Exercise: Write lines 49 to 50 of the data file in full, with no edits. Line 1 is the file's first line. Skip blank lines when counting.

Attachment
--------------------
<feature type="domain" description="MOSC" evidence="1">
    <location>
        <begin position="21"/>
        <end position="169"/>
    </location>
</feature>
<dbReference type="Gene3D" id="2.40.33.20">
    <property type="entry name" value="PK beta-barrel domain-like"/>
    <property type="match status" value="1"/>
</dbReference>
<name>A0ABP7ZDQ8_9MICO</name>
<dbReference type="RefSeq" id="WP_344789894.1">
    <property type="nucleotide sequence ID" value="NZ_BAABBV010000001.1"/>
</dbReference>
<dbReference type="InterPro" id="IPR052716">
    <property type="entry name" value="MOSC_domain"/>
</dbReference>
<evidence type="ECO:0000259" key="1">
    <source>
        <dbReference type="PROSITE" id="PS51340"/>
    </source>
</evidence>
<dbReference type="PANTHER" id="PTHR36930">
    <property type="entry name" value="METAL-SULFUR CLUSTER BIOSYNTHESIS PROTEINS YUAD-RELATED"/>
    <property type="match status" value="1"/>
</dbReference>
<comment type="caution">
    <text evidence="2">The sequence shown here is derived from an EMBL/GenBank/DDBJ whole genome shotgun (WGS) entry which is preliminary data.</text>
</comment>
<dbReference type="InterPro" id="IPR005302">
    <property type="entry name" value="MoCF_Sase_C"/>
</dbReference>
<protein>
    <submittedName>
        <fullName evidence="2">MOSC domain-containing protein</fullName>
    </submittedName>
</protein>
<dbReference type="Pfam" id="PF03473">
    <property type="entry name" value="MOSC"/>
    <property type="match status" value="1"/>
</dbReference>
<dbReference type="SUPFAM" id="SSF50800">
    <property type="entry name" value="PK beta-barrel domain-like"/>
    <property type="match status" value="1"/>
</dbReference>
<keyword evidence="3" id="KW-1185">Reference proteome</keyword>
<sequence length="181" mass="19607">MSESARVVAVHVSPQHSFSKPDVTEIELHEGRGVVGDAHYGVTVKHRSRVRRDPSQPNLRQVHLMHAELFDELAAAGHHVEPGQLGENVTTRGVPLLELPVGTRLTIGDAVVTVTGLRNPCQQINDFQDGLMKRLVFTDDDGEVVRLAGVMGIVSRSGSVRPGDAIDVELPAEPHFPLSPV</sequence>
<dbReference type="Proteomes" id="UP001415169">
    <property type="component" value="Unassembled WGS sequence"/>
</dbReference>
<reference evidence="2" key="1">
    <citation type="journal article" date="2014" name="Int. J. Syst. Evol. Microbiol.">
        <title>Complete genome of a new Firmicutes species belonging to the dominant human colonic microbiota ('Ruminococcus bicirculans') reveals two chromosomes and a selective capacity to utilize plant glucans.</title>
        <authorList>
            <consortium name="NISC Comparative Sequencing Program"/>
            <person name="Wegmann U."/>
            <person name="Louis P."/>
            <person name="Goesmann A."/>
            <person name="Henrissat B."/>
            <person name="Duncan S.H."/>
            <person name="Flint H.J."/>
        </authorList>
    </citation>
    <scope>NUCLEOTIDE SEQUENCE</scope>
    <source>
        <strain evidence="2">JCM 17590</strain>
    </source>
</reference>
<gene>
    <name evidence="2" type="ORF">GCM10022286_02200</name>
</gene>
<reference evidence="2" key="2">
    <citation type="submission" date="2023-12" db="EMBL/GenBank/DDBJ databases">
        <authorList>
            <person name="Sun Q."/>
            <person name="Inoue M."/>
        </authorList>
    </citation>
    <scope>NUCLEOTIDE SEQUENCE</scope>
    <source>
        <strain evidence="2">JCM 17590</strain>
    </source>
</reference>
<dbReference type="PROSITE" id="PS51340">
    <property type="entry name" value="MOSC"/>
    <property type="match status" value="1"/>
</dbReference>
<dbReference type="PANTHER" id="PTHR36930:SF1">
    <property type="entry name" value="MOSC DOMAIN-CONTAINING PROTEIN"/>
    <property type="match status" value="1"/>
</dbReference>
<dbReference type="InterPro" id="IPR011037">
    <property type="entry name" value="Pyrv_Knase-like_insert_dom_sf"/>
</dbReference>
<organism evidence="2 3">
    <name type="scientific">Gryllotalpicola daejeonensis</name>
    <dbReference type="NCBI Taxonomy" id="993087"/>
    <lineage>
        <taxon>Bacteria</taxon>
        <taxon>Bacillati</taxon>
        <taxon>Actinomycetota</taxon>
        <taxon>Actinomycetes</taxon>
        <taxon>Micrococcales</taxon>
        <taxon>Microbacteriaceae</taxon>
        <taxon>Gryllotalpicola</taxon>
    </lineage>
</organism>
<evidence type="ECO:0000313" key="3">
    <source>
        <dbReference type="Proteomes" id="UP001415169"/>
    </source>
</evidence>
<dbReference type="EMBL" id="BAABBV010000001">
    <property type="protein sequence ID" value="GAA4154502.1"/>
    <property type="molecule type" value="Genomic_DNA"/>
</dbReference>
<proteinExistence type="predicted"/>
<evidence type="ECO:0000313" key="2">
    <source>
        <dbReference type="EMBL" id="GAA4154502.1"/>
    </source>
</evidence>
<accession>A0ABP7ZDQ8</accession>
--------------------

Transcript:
    <property type="component" value="Unassembled WGS sequence"/>
</dbReference>